How did my daughter and I end up in neoprene suits when we went to the mountains for a wild game weekend? It started out with Buddy McLean and his Lodge at Buckberry Creek.
Located in the Great Smoky Mountains of Tennessee, just above Gatlinburg, it’s an amazing place—rustic, yet luxurious, tucked away high in the mountains, but not so remote that you have to be airlifted in. It’s outfitted with all the amenities of an exclusive resort, yet full of kind, quirky characters to keep it interesting and fun. The minute my daughter, her friend Maggie and I walked in the door, we felt like family.
Soon after being greeted by the effervescent and huggable Buddy, an avid outdoorsman (who resembles everyone’s favorite uncle), our fishing lesson was set up. We met our guide Brad Atwell, a true mountainman (and waiter from the night before), early the next morning for a trip straight through the Smoky Mountain National Park to his favorite fishing “hole,” the Raven’s Ford Tributary on the Cherokee reservation. He called it the “trophy section,” perfectly appropriate for us, I thought. After gearing up in our neoprene waders and felt boots, which felt a bit like being “vacuum-packed,” we were ready for the water.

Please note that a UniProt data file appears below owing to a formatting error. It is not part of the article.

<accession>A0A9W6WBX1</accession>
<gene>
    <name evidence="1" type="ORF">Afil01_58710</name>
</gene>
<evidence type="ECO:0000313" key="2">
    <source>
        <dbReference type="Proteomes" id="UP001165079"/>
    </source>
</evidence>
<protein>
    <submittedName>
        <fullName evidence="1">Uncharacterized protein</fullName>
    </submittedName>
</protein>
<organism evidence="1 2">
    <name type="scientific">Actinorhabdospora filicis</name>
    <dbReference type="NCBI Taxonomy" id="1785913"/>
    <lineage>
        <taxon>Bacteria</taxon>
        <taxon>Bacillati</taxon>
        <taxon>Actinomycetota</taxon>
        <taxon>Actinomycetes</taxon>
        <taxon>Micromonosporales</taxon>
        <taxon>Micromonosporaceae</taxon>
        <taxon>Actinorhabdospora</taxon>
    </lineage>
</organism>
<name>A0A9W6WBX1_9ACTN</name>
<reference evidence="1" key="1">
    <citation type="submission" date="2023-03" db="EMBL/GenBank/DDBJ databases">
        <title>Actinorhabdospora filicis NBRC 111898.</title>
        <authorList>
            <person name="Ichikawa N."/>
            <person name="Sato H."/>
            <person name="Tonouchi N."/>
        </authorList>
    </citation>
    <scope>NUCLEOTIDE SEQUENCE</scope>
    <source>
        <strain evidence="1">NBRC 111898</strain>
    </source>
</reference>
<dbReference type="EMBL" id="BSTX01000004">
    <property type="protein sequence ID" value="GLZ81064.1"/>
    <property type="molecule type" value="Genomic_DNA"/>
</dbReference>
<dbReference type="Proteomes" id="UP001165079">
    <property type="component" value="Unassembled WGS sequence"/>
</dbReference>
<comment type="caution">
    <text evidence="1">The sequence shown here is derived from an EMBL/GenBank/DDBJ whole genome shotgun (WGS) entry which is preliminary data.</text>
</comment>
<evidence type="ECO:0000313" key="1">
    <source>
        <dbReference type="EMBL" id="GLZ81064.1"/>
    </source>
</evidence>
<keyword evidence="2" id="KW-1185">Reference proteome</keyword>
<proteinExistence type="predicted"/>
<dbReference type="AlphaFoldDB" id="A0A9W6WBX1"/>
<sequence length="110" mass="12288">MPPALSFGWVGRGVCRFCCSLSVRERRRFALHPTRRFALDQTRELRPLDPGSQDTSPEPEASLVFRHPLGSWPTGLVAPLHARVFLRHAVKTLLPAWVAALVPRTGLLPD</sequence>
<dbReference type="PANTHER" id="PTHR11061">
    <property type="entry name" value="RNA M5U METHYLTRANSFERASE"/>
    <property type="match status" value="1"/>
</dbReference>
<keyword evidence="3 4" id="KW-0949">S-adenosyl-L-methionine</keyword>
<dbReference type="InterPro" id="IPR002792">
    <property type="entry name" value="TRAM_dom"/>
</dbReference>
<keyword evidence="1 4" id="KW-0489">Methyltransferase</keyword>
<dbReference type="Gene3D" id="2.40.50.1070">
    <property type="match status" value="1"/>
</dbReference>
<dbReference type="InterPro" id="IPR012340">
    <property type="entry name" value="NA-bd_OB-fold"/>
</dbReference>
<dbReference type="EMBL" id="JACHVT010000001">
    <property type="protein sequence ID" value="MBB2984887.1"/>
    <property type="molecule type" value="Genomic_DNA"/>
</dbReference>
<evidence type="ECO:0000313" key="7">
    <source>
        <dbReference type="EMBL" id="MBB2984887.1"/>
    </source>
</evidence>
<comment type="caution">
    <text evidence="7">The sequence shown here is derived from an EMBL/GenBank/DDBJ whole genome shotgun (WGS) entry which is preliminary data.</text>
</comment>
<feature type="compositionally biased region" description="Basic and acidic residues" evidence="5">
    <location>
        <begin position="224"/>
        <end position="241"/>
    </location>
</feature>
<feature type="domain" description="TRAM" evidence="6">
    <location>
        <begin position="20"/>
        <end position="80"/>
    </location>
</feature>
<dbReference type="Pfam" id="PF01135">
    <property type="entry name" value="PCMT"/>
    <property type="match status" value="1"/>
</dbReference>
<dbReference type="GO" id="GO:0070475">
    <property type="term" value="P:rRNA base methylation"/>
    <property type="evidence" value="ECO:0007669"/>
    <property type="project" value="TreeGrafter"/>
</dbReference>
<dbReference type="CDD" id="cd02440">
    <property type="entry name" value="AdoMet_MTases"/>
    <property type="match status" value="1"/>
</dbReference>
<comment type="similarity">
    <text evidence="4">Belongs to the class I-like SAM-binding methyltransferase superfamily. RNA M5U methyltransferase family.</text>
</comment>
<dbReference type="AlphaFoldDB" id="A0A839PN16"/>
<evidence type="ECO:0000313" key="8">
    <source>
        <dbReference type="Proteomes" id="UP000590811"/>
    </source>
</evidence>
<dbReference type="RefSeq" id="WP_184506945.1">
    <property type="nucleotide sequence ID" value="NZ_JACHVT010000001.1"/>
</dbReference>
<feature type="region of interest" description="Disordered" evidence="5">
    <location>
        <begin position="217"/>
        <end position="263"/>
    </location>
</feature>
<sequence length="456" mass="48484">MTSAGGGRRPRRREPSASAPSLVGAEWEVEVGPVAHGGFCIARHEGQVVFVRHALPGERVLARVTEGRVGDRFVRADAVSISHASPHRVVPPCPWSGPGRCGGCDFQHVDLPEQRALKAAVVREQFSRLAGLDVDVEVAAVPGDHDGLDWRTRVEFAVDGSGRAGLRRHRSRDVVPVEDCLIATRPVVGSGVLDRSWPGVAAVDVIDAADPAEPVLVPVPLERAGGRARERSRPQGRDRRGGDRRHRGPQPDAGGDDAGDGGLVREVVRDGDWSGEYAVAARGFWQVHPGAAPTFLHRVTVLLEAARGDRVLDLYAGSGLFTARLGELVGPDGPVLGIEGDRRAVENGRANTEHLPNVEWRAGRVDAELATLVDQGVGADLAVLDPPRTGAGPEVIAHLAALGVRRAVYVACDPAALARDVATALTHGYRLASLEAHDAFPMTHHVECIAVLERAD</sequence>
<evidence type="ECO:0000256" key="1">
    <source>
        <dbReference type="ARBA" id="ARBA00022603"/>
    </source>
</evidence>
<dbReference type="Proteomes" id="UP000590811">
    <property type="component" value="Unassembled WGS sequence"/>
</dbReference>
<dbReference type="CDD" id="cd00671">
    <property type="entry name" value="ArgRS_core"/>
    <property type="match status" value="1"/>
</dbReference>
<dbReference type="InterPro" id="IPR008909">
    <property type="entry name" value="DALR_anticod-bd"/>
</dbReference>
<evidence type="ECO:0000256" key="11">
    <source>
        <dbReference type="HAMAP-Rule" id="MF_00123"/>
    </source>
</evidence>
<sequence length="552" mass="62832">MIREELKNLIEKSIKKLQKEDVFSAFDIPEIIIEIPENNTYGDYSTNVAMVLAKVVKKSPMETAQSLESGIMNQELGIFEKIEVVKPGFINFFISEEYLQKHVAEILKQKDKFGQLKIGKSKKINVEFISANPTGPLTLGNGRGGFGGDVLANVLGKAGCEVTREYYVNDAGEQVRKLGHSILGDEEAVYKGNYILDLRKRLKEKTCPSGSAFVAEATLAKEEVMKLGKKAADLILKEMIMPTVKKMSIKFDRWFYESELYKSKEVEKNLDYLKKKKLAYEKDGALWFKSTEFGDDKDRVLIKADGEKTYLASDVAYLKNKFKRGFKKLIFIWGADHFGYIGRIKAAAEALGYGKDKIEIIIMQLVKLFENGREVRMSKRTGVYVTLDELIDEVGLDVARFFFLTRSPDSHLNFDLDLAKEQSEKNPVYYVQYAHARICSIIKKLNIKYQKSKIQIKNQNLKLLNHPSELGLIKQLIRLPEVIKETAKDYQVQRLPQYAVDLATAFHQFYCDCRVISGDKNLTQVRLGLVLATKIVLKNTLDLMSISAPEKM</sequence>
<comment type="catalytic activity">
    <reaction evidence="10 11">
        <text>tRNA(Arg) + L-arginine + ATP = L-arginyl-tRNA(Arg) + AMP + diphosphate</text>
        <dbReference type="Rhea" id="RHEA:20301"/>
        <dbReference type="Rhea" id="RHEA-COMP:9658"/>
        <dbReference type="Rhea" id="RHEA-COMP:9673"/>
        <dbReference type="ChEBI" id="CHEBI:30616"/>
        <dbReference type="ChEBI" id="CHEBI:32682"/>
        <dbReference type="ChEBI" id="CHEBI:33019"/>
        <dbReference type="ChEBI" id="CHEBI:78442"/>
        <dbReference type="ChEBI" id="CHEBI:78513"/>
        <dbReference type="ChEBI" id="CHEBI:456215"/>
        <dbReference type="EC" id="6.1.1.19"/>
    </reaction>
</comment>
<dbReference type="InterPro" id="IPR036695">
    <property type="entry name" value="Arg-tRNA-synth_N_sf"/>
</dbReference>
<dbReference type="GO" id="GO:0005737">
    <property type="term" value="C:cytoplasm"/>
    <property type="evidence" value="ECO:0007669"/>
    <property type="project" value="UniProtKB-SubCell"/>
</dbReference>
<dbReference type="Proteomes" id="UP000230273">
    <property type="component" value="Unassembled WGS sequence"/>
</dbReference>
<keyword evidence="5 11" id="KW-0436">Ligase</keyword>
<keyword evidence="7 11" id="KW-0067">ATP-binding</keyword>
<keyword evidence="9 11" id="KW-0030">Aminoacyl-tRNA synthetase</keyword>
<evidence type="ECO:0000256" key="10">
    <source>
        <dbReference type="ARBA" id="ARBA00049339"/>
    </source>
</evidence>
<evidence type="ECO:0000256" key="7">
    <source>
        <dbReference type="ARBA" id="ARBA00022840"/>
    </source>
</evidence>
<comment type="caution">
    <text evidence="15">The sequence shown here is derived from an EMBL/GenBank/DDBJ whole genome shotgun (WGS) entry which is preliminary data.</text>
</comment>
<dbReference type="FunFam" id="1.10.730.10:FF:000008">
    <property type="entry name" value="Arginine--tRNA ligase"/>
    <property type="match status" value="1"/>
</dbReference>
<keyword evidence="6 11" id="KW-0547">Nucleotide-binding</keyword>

I’m not going to say that it was everything I imagined (A River Runs Through It comes to mind), but it was pretty darn close. The first couple of casts felt very awkward and were accompanied by a barrage of instructions from Brad: “Arm up, hand here on the rod, tippet through finger, line loose, yet taut, wait, wait.” But after a few casts, we easily got into the rhythm. Fly fishing is different from bass fishing. As Brad said, you’re actually hunting the fish, hopping around on rocks sometimes in waist high water, casting and recasting. After my lesson, I had trout on my mind and came home and whipped up these recipes. Mild tasting trout is perfect with caramelized fennel and rich tomato sauce.
—Jill Melton is editor of Relish magazine.blog comments powered by Disqus